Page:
Each year, some of the best trees, shrubs, and woody vines are singled out for special honors. Here are details on some of the 2006 winners.
In Wisconsin, Winter King hawthorn was chosen as one of the 2006 Plants of the Year. A reliable tree, this is especially suitable for urban areas. It does best in zones four through seven. Winter King is a rounded, vase-shaped tree. Noted for its attractive, peeling silver bark, this offers interest throughout the growing season. During spring, the tree produces masses of creamy white flowers in clusters. The colder months bring gorgeous, reddish-orange berries. For the fall, thereís also colorful red or golden foliage.
Limelight Panicle hydrangea was named a Gold Medal winner by the Pennsylvania Horticultural Society. This is the sensation of the year. It is highly recommended for zones three through eight. It is available at garden centers as a Proven Winners ColorChoice shrub. Limelight reaches about six to eight feet in height. A reliable flowering plant, it is covered with masses of creamy white flowers that later deepen to lime green. During the fall, they dry and turn pink.
The Chinese snowball viburnum was awarded a gold medal in Georgia. A dense, rounded shrub, this grows to over six feet in height. It is suitable for use in shrub borders and as a specimen. While the foliage may be semi-evergreen in the South, it will behave as a deciduous shrub in colder areas. During the spring, giant clusters of snowball-like flowers open. These can be over six inches across. During mild years, there may be a repeat bloom during the fall in warmer climates.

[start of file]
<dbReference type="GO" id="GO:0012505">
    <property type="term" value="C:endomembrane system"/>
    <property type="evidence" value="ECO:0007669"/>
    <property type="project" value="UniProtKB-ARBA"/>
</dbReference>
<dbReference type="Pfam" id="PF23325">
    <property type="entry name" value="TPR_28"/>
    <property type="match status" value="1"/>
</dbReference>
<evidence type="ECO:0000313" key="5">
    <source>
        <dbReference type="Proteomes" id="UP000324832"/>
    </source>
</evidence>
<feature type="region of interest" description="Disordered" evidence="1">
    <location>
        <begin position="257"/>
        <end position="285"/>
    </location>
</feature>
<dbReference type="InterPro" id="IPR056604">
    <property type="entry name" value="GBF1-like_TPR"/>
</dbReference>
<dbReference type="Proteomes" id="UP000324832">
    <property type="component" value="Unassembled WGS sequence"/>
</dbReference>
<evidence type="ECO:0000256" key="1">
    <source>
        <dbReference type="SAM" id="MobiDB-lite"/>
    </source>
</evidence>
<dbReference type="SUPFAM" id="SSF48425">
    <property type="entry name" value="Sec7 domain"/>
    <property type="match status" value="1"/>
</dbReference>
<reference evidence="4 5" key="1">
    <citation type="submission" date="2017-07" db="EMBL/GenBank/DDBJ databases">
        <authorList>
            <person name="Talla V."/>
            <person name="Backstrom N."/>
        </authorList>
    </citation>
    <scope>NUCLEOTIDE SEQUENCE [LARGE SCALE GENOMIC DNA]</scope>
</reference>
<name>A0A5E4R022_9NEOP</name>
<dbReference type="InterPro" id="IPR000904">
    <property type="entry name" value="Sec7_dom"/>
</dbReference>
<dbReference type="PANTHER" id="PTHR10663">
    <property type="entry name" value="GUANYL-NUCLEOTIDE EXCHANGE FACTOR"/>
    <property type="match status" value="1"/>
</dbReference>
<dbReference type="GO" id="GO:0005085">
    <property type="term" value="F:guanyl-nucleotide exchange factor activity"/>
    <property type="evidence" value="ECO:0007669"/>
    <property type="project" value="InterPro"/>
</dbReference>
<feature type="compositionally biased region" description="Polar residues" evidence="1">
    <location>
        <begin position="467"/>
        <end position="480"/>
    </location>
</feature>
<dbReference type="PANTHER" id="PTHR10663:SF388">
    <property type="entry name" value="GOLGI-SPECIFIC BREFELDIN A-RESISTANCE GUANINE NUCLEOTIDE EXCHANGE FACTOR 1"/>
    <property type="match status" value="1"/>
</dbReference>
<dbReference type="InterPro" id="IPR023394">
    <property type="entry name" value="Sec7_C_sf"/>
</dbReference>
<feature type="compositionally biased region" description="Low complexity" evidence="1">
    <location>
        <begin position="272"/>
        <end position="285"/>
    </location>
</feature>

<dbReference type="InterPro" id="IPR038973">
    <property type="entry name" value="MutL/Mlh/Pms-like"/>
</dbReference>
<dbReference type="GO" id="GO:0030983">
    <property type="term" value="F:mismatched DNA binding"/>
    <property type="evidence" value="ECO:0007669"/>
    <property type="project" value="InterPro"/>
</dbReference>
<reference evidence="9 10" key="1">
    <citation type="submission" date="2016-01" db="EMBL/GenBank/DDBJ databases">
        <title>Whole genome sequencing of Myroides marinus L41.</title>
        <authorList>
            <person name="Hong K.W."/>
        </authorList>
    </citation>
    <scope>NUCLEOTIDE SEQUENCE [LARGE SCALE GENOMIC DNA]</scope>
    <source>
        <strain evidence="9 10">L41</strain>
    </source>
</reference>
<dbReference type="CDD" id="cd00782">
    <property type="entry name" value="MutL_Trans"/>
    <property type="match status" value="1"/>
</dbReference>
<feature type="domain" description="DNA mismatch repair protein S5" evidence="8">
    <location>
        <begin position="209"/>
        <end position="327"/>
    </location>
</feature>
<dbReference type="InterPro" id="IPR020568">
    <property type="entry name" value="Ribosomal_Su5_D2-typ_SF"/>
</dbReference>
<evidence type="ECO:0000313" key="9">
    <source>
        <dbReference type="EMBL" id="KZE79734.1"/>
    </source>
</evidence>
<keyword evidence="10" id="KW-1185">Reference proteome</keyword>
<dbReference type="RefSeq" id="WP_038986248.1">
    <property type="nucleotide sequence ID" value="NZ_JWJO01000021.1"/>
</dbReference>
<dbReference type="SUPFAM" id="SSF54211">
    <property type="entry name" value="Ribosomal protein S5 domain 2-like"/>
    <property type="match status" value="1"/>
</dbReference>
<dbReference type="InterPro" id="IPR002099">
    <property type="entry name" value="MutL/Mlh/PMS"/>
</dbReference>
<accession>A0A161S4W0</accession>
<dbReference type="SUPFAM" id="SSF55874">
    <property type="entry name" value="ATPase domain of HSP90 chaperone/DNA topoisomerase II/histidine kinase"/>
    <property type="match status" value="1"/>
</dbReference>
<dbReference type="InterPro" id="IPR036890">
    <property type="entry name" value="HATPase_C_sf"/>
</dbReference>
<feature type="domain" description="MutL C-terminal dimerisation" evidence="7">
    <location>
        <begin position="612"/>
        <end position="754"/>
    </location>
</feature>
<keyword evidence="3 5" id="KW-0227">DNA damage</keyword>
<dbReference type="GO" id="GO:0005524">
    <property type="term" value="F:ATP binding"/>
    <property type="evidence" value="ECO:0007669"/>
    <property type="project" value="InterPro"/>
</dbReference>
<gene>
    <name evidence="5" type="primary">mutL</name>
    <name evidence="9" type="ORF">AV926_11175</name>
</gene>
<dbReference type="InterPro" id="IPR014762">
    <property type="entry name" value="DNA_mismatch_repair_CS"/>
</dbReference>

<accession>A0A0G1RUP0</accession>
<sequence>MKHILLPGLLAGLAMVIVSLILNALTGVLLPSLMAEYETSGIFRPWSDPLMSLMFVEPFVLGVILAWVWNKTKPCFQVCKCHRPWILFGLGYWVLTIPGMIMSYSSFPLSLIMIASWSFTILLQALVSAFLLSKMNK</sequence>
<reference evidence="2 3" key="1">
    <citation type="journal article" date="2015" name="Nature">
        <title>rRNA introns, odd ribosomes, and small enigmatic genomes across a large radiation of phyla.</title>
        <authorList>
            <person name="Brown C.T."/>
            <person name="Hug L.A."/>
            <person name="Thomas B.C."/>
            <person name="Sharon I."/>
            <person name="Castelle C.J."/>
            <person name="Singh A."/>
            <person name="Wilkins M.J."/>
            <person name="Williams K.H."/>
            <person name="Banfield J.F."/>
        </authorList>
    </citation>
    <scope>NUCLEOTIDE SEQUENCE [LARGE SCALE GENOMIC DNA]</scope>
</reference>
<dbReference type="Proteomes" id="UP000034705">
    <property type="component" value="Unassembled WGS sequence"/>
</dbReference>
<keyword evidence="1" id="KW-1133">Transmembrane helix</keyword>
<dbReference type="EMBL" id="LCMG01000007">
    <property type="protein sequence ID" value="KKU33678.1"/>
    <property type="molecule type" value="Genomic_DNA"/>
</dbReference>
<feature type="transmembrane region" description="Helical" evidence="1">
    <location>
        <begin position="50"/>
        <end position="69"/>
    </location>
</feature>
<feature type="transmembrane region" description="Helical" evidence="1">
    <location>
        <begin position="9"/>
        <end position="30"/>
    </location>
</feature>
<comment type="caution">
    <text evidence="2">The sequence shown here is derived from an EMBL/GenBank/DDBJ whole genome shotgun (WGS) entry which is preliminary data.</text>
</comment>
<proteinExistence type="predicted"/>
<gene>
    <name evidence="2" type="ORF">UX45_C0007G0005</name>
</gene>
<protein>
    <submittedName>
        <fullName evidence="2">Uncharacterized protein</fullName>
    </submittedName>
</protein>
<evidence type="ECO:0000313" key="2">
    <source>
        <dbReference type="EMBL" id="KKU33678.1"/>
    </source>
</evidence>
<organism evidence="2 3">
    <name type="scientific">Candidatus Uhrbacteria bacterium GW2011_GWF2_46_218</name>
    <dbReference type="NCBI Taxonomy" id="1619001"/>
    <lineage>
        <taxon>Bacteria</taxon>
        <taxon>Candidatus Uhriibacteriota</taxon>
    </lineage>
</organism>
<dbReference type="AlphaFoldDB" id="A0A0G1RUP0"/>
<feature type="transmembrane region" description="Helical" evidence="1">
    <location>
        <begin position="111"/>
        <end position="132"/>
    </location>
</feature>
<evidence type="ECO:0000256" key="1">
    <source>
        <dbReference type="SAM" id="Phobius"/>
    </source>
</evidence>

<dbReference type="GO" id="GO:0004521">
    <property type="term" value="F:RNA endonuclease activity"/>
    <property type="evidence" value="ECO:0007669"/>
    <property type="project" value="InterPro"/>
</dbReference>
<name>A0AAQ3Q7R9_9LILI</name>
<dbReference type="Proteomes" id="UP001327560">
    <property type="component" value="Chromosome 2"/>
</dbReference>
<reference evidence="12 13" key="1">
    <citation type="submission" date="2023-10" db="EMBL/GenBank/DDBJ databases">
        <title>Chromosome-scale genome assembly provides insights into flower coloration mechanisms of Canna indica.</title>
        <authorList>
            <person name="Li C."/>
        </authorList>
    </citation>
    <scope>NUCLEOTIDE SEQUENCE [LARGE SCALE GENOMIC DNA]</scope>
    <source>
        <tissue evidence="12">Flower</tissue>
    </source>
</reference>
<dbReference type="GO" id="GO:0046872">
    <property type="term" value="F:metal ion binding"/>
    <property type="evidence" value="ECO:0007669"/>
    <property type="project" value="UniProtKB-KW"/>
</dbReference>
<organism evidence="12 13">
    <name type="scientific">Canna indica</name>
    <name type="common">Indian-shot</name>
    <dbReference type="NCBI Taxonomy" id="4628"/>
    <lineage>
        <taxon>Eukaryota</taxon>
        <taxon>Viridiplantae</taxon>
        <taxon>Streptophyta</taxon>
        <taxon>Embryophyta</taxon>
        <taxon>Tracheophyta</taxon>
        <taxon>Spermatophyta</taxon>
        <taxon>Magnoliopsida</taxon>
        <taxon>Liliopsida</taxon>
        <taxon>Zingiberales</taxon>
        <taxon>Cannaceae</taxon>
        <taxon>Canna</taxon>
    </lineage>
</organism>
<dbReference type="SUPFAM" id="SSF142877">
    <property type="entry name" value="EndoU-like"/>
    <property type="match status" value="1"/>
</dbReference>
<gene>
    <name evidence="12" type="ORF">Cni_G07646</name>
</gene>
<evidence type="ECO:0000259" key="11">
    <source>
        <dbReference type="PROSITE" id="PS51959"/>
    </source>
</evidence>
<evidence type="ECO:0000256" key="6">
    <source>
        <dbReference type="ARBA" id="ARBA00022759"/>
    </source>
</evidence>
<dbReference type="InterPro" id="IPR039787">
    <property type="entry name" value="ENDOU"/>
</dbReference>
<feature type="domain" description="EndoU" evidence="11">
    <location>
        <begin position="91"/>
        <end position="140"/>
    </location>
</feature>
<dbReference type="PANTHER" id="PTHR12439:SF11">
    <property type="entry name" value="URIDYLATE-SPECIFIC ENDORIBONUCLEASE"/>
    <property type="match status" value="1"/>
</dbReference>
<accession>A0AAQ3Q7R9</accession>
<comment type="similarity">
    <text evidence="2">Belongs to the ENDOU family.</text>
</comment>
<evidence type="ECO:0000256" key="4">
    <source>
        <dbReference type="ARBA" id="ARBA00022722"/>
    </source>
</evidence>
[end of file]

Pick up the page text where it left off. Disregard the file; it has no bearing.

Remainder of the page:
By coincidence, Amethyst Falls wisteria was honored by both Florida and Georgia. In Georgia, it was awarded a gold medal, while in Florida it was named as one of the 2006 Plants of the Year. This deciduous woody vine has numerous qualities, such as its tolerance to drought and the fact that it is shunned by deer. In addition, it isnít as vigorous as some wisterias. Flowering at a young age, Amethyst Falls features purplish-blue blossoms that open in small clusters. These have a delicate fragrance.
For 2006, the American Rhododendron Society awarded Rhododendron of the Year awards for a number of cultivars. The organization singled out particular ones for each area of the country. Of the ones for the Northeast, Ken Janeck, a Rhododendron yakushimanum hybrid, is a dwarf, spreading shrub that reaches a little over three feet in height. The funnel to bell-shaped blossoms open in clusters. These start off soft pink, later fading to white. They are decorated with green spots in the throat. Earlier, this received an award of merit from the Royal Horticultural Society in Britain. It was introduced during the 1960ís.
Pink Pearl rhododendron was named as a winner for the Southwest. This is a hybrid of Rhododendron broughtonii and Rhododendron George Hardy. Considered to be one of the most widely cultivated, this heirloom has been in cultivation since the 1870ís, and received an award of merit from the Royal Horticultural Society. This vigorous plant tends to become lanky and bare towards the base. Red in bud, the deep pinkish-lilac blossoms emerge in large heads. These flowers are funnel-shaped, and have dark markings. As the blossoms fade, the edges become white.
In Kentucky, Wolf Eyes kousa dogwood was named as one of the plants of the year. Hardy to zone four, this plant reaches ten feet in height with an equal spread. This compact tree grows best in partial shade. Too much sun can burn the foliage. Wolf Eyes provides red or pink fall color. The narrow leaves are noted for the colorful white along the edges and greenish-gray towards the center. It brings four seasons of interest, including peeling bark during the winter, and red, strawberry-like fruits during the fall. In the spring, this floriferous tree is covered with star-like, white blossoms.
Variegated aralia (Eleutherococcus sieboldianus Variegatus) was also named as a winner by the Pennsylvania Horticultural Society. This deciduous shrub is best suited to zones four through nine. It grows to about six to eight feet tall and wide. Aralia blooms during May and June, producing greenish-white flowers. This plant prefers full to partial shade. Considered a low-maintenance plant, it is recommended for hedges. Variegated aralia has thorns, so be careful when working around it.